they considered dangerous.
So for decades the memory of the Josephinian interval was
Unpurturbed by the tendencies of his time and totally on
his own, Max von Portheim ventured into this no man's land
and secured its survival and a fair appreciation in his
The most detailed
description of the catalogues can be found in the internet
based on Gerda Barth's survey.
At the time of Portheim's death, his book collection contained
about 20,000 volumes, which, together with the catalogue,
was acquired in 1937 almost in its entirety by the Stadt-
und Landesbibliothek, Vienna.
To these were added 8,000 copper engravings (now together
with the catalogue in the Vienna Museum), with maps, views
and plans of the city.
The catalogues, handwritten
by Portheim with references to dates and sources include
the nominal catalogue in 74 boxes (now on 443 microfiches
with approx. 311,700 photos by Microform Gaul, Vienna 1987)
and the book catalogue in 12 boxes.
Others include the subject catalogue (with subjects ranging
from Anabaptists, book trade, celibacy, censorship, deists,
freemasons, gypsies and Jews to superstition).
There were also stage plays and calendars, a personal catalogue
of German royalty, of the Jews in Austria and a list of
the books from someone else's collection which Portheim
What is unusual is the fact that Portheim also registered
entries in newspapers and periodicals, things which were
otherwise mostly neglected.
Among his contemporaries,
Max von Portheim with his collections and catalogues was
regarded as the leading expert on the Josephinian era.
Indeed the first biographer of Joseph II, Paul von Mitrofanov,
sought his advice and used his sources, as did Constant
von Wurzbach and Joachim Kirchner (for his Bibliographie
der Zeitschriften des deutschen Sprachraums).
After 1945 other scholars, among them Leslie Bodi, Derek
Beales, Walter Grab and Ernst Wangermann were to make use
of Portheim's catalogue.
Only more recent research
has revealed the explosive nature of the Portheim Collection.
In the Josephinian brochures, which were condemned and despised
as trivia, Leslie Bodi found that some of them contained
not only crude banalities, but also the subversive irony
and sharp-tongued criticism which henceforth was to characterize
Austrian literature up to Karl Kraus and Helmut Qualtinger.
The book researcher Reinhard Wittmann characterized this
flood of brochures during the “"Tauwetter"”("Thaw")
as “"a flood of belletristic and political, diurnal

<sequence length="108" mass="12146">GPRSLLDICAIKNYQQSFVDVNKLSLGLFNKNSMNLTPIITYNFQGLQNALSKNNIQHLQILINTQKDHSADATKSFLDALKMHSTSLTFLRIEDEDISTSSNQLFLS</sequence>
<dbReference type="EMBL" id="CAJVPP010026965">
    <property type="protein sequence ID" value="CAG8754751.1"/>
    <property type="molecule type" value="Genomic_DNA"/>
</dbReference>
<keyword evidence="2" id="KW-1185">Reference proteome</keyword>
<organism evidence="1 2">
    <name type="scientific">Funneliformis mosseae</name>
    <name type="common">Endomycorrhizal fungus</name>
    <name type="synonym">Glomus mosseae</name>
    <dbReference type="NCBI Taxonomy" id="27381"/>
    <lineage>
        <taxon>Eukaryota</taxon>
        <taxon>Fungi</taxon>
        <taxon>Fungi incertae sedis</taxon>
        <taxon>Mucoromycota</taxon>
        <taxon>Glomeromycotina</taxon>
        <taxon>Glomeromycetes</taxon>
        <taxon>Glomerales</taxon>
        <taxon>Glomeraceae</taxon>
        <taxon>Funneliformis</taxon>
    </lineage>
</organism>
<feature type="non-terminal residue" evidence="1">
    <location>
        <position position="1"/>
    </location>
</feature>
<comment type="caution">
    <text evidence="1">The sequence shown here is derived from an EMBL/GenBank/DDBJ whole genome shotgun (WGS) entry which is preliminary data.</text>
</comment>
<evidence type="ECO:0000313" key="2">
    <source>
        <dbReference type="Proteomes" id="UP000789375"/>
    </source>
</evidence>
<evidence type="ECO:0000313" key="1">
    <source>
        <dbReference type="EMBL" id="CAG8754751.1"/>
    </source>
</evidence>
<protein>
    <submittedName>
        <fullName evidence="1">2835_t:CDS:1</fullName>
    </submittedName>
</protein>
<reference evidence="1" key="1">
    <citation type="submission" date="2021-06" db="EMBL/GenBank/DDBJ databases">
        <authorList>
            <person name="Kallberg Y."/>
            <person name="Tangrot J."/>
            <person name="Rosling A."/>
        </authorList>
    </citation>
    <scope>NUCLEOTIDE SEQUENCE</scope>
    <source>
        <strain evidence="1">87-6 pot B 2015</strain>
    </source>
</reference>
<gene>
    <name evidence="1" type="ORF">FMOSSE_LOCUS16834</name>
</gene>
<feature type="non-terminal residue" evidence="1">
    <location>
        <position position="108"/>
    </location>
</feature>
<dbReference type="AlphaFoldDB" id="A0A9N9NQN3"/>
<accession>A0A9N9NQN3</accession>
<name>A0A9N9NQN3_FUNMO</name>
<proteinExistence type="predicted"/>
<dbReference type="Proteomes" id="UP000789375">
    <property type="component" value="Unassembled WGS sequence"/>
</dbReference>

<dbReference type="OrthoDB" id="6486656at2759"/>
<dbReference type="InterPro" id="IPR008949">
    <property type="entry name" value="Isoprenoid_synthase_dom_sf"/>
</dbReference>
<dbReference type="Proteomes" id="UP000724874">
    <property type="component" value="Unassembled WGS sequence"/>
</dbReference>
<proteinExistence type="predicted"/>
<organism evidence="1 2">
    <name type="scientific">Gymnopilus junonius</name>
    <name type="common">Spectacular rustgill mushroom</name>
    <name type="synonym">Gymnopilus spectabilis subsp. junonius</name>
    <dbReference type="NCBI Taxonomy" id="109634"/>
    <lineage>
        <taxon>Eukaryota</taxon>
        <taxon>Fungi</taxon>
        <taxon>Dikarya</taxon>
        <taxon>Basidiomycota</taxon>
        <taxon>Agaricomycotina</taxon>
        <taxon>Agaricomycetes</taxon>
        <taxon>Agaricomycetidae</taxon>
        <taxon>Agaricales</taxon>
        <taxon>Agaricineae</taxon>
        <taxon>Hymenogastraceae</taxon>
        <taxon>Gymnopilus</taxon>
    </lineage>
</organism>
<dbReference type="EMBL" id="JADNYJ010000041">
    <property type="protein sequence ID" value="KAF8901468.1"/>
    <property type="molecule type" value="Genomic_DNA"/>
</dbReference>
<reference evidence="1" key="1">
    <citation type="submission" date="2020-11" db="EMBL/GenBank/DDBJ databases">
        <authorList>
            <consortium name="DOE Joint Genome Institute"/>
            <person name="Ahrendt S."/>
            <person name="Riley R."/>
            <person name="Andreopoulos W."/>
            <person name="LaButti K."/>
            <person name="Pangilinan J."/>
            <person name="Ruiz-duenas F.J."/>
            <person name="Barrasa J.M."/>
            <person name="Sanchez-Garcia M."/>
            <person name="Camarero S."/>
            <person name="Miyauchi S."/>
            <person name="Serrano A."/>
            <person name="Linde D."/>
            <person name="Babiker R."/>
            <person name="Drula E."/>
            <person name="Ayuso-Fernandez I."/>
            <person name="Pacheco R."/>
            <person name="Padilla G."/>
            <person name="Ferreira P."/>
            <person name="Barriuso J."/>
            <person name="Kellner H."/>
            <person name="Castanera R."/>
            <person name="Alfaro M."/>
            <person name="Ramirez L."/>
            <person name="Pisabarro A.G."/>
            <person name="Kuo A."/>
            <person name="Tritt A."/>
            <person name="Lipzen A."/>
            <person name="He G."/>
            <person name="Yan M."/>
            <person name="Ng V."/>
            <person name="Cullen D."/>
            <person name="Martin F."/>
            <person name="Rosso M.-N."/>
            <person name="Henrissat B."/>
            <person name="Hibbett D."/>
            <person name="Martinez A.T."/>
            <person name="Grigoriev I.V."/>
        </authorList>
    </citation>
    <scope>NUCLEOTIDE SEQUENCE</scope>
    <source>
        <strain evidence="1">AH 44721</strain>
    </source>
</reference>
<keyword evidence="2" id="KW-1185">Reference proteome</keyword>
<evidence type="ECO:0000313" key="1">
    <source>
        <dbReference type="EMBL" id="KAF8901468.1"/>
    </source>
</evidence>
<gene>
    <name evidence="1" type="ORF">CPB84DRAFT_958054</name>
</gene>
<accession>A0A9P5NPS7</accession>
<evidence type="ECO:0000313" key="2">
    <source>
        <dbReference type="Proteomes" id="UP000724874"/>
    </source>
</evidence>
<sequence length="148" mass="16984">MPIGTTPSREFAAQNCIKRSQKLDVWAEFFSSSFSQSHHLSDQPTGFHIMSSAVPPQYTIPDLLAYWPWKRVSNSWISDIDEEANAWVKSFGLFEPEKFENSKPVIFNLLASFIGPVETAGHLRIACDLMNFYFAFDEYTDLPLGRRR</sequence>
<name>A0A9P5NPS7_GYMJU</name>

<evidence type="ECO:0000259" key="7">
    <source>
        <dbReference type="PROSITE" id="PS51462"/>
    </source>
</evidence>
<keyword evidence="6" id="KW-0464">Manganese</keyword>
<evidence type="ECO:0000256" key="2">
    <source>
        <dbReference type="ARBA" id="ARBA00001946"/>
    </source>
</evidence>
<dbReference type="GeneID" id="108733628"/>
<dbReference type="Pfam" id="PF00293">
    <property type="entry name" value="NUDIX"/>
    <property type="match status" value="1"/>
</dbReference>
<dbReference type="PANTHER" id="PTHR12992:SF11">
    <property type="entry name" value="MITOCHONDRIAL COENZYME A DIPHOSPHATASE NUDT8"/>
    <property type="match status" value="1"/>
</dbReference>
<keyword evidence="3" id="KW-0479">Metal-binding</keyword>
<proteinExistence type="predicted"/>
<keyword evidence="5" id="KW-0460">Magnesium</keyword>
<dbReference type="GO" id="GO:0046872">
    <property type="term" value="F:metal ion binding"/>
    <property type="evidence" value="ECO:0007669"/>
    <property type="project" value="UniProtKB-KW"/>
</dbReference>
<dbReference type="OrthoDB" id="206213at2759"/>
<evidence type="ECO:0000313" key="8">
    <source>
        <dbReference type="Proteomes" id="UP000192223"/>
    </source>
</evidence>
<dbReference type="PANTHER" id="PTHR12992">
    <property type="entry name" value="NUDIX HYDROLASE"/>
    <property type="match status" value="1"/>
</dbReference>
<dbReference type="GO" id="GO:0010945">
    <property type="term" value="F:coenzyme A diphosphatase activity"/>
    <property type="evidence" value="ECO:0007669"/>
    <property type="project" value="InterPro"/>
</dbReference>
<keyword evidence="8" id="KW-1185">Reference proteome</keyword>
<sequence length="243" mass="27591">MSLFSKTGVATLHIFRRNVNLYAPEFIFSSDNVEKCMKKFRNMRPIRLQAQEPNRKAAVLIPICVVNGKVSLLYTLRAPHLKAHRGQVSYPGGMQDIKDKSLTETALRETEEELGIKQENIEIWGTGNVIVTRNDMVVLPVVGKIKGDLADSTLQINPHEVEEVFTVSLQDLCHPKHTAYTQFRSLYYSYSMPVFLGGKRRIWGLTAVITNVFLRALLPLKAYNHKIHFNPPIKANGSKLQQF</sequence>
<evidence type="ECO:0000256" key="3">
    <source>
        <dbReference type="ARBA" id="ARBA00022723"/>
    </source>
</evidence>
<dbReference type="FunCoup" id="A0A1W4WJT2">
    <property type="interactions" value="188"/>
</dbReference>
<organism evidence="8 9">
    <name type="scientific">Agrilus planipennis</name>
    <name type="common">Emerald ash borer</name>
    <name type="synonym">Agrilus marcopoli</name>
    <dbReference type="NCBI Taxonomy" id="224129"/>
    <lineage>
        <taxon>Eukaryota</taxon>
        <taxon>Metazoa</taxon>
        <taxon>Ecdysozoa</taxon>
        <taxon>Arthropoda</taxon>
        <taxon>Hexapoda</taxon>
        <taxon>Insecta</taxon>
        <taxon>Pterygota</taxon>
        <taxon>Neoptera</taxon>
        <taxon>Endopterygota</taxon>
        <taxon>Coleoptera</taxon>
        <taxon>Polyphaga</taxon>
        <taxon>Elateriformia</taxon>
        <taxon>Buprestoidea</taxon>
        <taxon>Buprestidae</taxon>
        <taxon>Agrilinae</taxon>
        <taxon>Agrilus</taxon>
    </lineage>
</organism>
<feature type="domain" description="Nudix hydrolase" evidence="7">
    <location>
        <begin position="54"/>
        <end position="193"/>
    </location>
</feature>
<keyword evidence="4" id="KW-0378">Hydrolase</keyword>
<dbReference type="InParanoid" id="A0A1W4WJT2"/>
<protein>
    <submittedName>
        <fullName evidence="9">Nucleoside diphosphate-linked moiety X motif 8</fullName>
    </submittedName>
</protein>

writings scarcely examined and especially those critical
of religion, this was absolutely unique in the history of
German literature. Even in Leipzig and Berlin up to 1948,
nothing comparable has been published in the way of radically
enlightened urban literature."
The Enlightenment from above, from the emperor, was answered
promptly by an echo from below in Vienna and, to a lesser
extent in Prague, which became continuously more and more
critical –- a unique situation in the realm of German
The first signs of a democratic consciousness of the middle
class became apparent, touching not only a small circle
of intellectuals, but also a broad cross-section of the
population in the capital.
Rarely has a collection
such as that of Max von Portheim had such lasting influence.
Anyone wanting to trace the roots of democracy, of tolerance,
of the prevailing struggle between enlightenment and counter-enlightenment
in Central Europe up to the present day cannot ignore the
lifework of Max von Portheim.
Peter R. Frank
Translated by Anne
The original German text was published in the Mitteilungen
der Gesellschaft für Buchforschung in Österreich,
issue 2004/1 in Vienna.
There are two larger studies available about Max von Portheim,
one by Leopold Tatzer, “Max von Portheim Bibliograph
einer Epoche” (in Kultur.Notizen, supplement
to Nr. 16, 1969), and the other by Gerda Barth, “Der
Portheim-Katalog der Wiener Stadt- und Landesbibliothek”
(unprinted, available in the WStLB in Vienna). Both studies
provided valuable material for this portrait. –Genealogical
evidence relating to the Porges von Portheim family was